March 31, 2022 News & Press Releases

Gas Tax Won’t Help Consumers – Governor Glenn Youngkin

by Democratic Party of Virginia

Richmond, VA – Yesterday in an interview with ABC 8, Governor Youngkin admitted that his gas tax holiday will not guarantee savings for consumers and will instead benefit big businesses. As part of his latest act in political theater, it’s clear that Governor Youngkin is more concerned with playing politics rather than providing relief to struggling Virginians. This comes after Democrats have continued to call on Governor Youngkin to investigate bad actors' price gouging at the pump. 

ABC 8: Youngkin says gas tax holiday proposal won’t guarantee savings for consumers

By Jackie DeFusco

  • Governor Glenn Youngkin wants to temporarily suspend the entire state portion of the gas tax to give Virginians relief at the pump but, in an interview on Wednesday, he acknowledged it won’t guarantee savings for consumers. 
  • When asked if the legislation would guarantee savings to consumers, Youngkin said, “We can’t guarantee anything and, oh by the way, I think government intervention into private markets is why we’re in this trouble right now.” 
  • Clifford Winston, a senior fellow of economic studies at the Brookings Institution, said consumers may see a small impact from the gas tax holiday, but not enough to justify possible market disruptions from government intervention.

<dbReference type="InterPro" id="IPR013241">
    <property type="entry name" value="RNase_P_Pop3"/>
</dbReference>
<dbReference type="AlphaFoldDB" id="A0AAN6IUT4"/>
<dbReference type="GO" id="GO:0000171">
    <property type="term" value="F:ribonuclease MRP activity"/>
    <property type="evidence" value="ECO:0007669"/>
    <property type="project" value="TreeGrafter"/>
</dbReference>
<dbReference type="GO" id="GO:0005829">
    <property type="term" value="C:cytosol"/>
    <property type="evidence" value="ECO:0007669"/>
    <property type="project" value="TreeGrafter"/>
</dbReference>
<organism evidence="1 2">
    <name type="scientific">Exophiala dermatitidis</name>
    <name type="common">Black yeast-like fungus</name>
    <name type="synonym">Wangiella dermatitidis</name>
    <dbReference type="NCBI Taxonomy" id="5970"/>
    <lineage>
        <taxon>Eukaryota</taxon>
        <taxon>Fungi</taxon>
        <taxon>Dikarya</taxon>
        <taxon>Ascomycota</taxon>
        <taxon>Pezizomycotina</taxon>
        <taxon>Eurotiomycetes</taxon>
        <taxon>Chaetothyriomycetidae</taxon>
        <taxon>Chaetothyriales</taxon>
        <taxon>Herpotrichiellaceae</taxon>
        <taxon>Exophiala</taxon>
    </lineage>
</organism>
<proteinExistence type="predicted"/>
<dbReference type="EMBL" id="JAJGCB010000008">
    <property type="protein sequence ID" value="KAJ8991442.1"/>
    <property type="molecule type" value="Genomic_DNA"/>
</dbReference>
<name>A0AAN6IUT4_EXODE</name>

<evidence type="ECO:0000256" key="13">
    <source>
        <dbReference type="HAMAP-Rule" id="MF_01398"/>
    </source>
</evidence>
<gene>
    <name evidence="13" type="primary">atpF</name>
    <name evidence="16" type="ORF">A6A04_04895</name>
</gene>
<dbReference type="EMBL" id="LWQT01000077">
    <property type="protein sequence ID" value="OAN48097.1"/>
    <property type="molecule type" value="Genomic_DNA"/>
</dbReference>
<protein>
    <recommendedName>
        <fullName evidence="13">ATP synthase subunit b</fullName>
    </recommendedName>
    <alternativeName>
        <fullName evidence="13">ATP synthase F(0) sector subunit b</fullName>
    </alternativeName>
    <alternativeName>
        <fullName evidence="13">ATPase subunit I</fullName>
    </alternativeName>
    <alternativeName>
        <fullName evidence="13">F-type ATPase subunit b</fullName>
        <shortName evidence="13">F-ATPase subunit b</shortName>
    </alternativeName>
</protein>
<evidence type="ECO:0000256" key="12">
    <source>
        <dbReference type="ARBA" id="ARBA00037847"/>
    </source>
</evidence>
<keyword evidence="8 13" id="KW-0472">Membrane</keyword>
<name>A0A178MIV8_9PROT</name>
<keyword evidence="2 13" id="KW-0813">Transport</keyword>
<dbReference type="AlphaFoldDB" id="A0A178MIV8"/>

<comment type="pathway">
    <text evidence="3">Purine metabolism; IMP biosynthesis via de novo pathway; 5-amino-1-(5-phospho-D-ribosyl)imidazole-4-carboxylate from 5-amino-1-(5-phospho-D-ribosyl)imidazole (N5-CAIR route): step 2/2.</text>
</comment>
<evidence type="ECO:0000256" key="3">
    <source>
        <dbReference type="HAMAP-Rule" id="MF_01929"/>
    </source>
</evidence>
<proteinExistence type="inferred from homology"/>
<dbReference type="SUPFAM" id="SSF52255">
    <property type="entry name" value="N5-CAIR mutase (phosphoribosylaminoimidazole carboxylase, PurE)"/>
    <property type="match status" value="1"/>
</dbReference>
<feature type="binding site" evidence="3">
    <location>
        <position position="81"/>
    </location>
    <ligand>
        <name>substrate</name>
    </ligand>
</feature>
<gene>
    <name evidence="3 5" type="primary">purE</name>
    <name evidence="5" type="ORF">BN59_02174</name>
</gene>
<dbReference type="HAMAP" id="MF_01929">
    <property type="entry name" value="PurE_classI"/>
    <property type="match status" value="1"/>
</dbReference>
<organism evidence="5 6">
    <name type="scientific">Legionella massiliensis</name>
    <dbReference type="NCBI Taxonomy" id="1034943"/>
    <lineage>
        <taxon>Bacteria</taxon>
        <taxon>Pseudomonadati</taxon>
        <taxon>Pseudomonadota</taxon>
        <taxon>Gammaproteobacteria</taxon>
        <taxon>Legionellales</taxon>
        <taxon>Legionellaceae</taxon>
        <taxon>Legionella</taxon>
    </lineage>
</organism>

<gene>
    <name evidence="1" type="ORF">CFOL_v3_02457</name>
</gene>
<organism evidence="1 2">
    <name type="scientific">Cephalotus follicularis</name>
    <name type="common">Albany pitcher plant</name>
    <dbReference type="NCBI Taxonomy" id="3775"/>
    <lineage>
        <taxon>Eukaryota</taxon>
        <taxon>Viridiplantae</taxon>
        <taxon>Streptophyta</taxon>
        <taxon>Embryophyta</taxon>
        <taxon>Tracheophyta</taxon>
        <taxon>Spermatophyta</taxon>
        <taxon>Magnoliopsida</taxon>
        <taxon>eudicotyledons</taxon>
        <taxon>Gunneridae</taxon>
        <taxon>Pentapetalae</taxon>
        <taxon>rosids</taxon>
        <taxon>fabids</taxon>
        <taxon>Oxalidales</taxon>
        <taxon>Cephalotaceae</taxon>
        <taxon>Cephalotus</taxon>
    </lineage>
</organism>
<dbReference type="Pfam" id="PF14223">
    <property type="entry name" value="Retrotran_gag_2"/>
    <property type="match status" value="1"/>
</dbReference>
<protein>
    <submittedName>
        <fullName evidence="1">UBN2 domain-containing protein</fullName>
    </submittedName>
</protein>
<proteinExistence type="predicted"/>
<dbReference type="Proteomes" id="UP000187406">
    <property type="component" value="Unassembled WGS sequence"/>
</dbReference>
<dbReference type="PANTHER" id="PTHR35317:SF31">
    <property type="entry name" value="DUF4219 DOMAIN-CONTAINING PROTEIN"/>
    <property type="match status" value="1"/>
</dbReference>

• “No, it’s not a good idea,” Winston said. “I think politically is really where you’re going to see the efficacy, right? I mean, from an economic point of view, this is just too small a ticket item really to make a huge difference. And importantly, this is not targeted to, you know, low income workers or less affluent households.”
  • Virginians for High Speed Rail Executive Director Danny Plaugher disagrees. “Our transportation system is going to get decimated. Virginia is the only state who is proposing a gas tax holiday that’s not also back filling transportation revenue. We’re also the only state that’s proposing it that’s also cutting another stream of transportation funding, and that’s the grocery tax, at the exact same time,” Plaugher said. 
  • Taken together, Plaugher projects various tax cut proposals being negotiated in the General Assembly could remove up to $2 billion in transportation revenue over the next six years, with rail and transit seeing a decline of nearly a quarter of a billion dollars. 
  • “The simple fact of the matter is that we’re not going to be flush with cash very soon as the inflationary economics start impacting our transportation system as well,” Plaugher said. “If you cut transportation funding today, what you’re doing is maybe canceling projects that could get done tomorrow and now they’re going to be done in three or four years and they’re going to cost twice as much.”